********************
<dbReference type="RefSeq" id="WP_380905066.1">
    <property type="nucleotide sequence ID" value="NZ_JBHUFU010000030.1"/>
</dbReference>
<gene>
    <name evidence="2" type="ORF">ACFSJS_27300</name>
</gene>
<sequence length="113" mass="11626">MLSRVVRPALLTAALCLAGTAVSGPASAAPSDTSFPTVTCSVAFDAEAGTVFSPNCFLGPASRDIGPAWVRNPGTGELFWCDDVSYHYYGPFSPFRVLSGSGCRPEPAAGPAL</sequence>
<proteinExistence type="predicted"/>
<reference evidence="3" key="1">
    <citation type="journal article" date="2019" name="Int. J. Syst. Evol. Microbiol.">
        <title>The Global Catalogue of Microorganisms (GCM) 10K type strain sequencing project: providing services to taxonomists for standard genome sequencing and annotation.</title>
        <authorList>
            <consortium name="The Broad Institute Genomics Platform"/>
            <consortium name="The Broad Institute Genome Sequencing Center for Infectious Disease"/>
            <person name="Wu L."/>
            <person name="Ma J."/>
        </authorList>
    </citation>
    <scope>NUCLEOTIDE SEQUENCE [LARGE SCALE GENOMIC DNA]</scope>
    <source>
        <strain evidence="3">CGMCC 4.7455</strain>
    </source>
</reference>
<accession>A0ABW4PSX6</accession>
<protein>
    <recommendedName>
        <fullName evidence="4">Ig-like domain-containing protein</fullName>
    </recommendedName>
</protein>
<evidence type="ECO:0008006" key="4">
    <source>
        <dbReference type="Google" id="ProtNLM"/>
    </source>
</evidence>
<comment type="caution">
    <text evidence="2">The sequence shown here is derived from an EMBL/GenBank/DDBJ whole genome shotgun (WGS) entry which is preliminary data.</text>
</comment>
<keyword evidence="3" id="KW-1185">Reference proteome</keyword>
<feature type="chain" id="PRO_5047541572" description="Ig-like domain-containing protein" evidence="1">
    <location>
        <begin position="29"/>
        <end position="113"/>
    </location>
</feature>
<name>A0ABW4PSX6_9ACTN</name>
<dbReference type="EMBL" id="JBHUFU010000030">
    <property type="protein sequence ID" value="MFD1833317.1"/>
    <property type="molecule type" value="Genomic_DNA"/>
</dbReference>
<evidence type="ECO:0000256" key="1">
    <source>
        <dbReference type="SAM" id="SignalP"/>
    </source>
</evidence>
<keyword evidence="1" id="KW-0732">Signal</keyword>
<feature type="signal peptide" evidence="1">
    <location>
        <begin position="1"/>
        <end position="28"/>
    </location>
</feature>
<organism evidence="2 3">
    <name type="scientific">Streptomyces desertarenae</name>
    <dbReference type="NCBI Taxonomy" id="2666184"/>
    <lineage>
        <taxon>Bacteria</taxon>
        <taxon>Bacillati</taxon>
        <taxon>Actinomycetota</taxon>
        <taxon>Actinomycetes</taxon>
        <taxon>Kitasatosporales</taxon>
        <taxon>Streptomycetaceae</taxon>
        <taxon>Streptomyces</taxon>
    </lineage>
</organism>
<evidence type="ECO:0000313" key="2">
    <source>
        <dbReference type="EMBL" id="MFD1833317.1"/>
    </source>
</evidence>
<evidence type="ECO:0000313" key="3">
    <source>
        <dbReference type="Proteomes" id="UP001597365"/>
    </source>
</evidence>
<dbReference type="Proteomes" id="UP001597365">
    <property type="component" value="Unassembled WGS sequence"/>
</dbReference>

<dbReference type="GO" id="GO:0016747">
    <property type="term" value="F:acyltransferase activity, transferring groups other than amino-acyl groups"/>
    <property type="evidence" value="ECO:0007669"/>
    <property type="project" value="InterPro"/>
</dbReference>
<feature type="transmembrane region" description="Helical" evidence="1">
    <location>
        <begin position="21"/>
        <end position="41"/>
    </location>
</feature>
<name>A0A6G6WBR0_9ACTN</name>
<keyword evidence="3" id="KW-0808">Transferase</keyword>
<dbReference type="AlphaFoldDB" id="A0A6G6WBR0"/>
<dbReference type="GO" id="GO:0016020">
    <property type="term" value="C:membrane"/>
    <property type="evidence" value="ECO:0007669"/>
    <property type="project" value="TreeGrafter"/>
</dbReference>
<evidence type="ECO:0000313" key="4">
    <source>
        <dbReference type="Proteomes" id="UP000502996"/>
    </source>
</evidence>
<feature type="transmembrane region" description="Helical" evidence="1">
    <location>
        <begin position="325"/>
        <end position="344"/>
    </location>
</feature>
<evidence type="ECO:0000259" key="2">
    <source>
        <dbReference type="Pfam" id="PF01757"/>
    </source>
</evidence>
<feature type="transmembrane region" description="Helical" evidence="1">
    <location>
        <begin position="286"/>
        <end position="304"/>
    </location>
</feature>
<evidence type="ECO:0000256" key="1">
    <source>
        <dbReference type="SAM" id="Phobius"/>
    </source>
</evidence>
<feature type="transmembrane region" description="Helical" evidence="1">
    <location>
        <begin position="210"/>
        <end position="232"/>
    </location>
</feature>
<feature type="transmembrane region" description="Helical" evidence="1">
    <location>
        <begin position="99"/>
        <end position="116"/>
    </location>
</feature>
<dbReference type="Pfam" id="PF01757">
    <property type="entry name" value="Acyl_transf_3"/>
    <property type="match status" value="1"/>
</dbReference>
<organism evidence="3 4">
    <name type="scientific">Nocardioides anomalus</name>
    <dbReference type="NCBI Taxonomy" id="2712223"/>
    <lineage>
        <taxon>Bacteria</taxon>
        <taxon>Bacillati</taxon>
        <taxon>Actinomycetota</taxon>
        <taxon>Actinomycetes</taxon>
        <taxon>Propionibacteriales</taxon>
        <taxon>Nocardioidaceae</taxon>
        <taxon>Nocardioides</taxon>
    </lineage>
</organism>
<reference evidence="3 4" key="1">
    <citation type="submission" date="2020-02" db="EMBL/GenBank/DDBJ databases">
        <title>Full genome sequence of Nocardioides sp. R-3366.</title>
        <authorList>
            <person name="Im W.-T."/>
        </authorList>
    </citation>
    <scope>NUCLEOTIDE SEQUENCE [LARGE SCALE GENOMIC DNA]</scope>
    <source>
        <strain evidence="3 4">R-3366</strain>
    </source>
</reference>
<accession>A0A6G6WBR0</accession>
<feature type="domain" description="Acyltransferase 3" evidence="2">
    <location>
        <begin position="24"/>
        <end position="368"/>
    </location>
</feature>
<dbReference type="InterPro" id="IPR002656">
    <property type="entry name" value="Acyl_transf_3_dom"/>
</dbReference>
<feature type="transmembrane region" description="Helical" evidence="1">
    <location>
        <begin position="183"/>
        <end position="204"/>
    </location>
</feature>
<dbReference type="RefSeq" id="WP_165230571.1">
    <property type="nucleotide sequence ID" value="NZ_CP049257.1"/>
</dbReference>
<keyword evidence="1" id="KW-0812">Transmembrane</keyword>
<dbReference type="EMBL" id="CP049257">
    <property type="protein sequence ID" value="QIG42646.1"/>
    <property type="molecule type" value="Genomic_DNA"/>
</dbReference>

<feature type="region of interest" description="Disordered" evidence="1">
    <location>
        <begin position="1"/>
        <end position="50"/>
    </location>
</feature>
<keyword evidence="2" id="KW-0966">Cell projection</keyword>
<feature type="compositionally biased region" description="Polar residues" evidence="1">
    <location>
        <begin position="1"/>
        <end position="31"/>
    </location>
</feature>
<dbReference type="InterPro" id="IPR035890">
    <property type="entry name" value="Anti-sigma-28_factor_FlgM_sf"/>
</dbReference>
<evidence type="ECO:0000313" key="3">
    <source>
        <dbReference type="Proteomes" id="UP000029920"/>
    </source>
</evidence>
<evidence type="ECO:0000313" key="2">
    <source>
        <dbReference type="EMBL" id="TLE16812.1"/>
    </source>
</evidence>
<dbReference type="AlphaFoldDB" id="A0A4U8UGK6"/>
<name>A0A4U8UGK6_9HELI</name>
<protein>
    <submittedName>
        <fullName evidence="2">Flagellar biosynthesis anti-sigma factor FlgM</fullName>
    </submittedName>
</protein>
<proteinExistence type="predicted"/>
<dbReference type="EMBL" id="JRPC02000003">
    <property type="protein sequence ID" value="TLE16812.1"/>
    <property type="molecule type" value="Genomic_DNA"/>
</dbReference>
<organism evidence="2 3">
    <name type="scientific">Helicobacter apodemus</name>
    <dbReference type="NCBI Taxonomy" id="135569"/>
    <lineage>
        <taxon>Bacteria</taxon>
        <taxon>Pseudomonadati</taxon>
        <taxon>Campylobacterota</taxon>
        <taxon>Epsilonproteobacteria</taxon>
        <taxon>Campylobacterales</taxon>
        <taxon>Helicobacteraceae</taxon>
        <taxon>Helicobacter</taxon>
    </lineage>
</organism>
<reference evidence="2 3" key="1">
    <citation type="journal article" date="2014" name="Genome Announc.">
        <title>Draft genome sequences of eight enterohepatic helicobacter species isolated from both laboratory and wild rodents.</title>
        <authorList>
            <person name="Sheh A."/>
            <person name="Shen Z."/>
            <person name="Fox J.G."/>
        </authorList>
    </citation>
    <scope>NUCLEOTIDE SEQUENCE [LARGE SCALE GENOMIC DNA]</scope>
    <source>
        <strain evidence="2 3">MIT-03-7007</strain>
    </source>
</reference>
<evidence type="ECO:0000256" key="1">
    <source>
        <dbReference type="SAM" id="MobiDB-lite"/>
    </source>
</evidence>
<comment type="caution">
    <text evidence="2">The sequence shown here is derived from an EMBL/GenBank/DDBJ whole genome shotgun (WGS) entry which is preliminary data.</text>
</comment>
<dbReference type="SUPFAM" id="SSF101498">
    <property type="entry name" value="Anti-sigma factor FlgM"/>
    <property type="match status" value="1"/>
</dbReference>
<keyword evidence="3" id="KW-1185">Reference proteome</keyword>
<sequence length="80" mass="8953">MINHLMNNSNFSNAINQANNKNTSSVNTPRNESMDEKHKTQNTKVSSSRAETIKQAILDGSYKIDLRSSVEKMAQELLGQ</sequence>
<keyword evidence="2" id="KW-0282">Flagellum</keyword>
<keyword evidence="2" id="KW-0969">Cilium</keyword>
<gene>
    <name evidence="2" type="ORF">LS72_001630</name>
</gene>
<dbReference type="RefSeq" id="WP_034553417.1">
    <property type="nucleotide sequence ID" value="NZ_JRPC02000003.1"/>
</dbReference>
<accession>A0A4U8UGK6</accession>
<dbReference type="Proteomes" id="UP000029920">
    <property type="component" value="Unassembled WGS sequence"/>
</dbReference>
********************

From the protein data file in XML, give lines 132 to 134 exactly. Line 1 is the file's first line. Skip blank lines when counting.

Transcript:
    </source>
</evidence>
<feature type="transmembrane region" description="Helical" evidence="1">